By Kevin Wilson: Quay County Sun
Editor’s Note: This is the third story in a series about graduating seniors in high schools around Quay County.
By naming their son Chaz and their daughter Sahara, Bert and Kathi Sherwood ensured their children would have unique names growing up.
Likewise, Chaz is working toward a career where he can guarantee vehicles that are just as unique.
Sherwood is one of 19 seniors who graduated Friday night from San Jon High School. He plans to work for the next few months to build up tuition for Universal Technical Institute, which has partnerships with NASCAR, BMW of North America, Ford Motor Company and many other automotive companies to provide specific product training.
Bert Sherwood said he’s always tried to let his son have a sense of independence but have his parents to fall back on.
“I try to support him in anything he wants to do,” Bert said. “There are occupations out there that are dead ends, so I tell him what the best routes are for him. The military would be a good place. UTI would be a good place.”
Bert has also taught Chaz to stay with a job that offers incentives. Bert has worked with the New Mexico Department of Transportation for nearly 14 years, while Kathi works for the New Mexico Tourism Department at the Glenrio Information Center.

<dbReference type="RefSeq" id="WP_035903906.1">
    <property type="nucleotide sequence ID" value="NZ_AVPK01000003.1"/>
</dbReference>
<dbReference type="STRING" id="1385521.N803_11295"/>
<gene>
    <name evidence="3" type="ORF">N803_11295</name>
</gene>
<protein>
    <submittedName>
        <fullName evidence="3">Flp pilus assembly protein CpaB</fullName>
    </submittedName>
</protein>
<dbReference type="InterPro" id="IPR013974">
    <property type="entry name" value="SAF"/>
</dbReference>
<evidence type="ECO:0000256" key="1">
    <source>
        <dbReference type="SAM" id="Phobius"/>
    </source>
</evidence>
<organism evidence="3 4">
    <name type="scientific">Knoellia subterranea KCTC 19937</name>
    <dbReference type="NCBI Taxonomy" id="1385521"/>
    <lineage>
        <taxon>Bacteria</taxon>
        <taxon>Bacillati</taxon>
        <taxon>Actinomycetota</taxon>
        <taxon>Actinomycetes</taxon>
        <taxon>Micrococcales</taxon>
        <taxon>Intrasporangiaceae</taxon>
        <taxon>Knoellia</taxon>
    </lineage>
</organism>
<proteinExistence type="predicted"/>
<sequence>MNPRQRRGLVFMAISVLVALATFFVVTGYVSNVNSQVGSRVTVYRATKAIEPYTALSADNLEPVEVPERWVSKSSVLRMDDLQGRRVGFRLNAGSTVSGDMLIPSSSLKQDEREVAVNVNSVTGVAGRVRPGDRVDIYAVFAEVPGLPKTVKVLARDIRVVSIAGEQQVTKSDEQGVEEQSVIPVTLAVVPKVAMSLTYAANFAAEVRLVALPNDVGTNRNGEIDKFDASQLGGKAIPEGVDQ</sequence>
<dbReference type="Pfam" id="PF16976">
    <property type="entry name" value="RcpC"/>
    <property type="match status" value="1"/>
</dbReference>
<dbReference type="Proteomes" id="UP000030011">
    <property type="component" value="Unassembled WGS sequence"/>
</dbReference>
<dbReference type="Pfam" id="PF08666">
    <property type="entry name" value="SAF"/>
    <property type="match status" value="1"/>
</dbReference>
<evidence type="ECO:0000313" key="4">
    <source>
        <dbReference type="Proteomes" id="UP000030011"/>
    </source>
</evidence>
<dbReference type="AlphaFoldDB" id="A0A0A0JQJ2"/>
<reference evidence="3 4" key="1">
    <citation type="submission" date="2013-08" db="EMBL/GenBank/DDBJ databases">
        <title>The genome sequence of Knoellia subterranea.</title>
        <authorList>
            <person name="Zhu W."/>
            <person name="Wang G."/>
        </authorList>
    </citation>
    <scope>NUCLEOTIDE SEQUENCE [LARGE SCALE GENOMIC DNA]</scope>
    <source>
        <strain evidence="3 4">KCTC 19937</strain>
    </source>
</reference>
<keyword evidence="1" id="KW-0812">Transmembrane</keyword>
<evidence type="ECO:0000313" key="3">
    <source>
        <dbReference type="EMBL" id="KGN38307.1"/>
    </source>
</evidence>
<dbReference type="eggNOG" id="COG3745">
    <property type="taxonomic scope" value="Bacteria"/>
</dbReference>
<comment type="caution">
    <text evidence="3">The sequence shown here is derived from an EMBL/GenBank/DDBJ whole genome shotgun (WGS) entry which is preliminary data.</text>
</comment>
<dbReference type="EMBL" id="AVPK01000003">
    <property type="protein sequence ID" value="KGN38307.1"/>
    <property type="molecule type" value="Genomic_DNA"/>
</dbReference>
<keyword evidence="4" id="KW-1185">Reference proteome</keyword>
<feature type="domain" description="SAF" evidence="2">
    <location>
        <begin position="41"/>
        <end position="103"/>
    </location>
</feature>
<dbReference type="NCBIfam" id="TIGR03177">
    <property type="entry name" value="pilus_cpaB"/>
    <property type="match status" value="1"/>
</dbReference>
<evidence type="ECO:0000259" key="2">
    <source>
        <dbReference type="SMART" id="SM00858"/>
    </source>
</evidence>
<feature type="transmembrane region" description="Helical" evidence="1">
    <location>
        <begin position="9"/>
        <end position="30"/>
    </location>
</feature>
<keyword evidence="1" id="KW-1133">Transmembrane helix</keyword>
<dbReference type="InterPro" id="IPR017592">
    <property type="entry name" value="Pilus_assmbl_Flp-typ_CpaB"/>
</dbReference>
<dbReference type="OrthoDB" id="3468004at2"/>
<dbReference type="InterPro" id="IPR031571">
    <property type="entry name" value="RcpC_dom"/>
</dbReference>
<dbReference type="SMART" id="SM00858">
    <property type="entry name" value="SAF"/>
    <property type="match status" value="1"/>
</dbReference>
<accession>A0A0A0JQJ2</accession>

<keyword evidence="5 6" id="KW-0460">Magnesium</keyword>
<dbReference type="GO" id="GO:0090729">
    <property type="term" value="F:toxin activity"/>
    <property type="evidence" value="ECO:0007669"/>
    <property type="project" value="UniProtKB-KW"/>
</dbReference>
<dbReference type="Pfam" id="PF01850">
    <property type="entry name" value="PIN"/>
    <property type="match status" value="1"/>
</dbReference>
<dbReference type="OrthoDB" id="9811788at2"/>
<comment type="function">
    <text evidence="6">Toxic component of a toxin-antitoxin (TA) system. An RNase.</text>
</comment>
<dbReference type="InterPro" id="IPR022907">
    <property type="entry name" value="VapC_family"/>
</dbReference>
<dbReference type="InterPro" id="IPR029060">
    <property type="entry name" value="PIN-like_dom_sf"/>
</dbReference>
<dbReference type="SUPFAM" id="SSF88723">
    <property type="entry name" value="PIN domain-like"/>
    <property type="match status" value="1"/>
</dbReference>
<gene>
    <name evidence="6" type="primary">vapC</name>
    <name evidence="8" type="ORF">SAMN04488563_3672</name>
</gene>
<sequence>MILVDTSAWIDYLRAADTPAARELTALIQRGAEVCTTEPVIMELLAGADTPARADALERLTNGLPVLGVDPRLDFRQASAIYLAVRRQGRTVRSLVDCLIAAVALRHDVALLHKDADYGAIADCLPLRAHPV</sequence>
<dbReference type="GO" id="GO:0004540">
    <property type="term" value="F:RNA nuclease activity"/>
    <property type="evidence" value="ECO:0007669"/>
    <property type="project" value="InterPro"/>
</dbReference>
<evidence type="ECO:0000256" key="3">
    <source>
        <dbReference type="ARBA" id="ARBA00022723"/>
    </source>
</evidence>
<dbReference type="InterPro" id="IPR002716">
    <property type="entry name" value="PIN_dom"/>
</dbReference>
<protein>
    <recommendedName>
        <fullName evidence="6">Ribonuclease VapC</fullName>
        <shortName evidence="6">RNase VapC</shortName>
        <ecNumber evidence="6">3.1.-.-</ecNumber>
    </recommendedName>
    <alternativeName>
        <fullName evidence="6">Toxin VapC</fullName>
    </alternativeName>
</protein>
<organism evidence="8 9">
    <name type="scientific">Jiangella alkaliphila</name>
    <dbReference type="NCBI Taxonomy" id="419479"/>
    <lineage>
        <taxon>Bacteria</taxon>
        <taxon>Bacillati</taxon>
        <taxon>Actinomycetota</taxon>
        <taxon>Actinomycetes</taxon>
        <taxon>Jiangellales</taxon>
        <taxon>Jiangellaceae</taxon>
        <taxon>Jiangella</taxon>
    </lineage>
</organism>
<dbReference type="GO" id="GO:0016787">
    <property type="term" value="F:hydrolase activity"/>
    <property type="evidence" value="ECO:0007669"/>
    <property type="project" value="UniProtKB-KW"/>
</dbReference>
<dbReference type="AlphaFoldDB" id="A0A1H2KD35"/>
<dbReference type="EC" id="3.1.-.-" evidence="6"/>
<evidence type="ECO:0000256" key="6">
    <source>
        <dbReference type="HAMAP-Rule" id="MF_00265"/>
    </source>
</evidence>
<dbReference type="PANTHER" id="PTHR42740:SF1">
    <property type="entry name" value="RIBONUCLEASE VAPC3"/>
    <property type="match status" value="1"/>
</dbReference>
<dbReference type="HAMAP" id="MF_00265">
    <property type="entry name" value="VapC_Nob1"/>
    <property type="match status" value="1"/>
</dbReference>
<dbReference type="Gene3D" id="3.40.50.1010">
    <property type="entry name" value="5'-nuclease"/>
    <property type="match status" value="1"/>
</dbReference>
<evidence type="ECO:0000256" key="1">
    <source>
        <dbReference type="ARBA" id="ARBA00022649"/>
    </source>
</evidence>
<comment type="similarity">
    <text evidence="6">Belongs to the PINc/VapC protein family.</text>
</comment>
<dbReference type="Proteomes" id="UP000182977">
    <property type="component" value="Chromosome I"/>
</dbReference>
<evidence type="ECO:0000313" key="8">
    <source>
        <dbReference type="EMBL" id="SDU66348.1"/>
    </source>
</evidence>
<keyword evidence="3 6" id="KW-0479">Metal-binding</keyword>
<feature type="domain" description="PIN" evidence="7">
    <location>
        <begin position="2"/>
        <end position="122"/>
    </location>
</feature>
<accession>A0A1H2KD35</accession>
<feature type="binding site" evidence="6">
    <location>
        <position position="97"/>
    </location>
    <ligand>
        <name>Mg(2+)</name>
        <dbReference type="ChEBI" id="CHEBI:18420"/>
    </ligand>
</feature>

If and when Chaz ends up at UTI, he’ll go through a 54-week training course, which will enhance things he has been learning for the last seven years. Chaz first became interested in working on automobiles at age 11 when he watched his grandfather at work in the garage.
“(I like) the way you could take something that looks bad and make it look good,” Chaz said. “Working on cars for me calms me down.”
It’s also kept him pretty busy during high school. The garage where Chaz first watched his grandfather became a low-cost (or no cost) garage for many classmates at SJHS.
“ I think I’ve hooked up everybody’s stereo in the high school,” Chaz said. “I’ve hooked up a lot of people’s audio systems. They’re pretty much my friends, so I do it for free.”
Chaz said he got a different feeling when he worked on the car he drives now. About a year ago, an out-of-state couple traveling had their 1989 Cadillac Deville break down between San Jon and Tucumcari.
The couple made some deals in the area to get a more reliable vehicle to finish their trip, and sold the Deville to Chaz for $500. He rebuilt the engine, touched up the paint and added lights, a DVD player and a Playstation2 video game system inside.
“I don’t think it’s necessary to have (all of the interior features), but it makes me feel better that I worked to have that in there,” Chaz said.
And when Chaz does work, Bert has always tried to teach him there are no handouts.
“We’ve stressed that to him for the last four years,” Bert said. “We’ve made him understand if he wants something, he’s going to have to work for it.”
That kind of lesson, Chaz said, makes success more satisfying when it’s acheived.
“You did it and you appreciate it more.”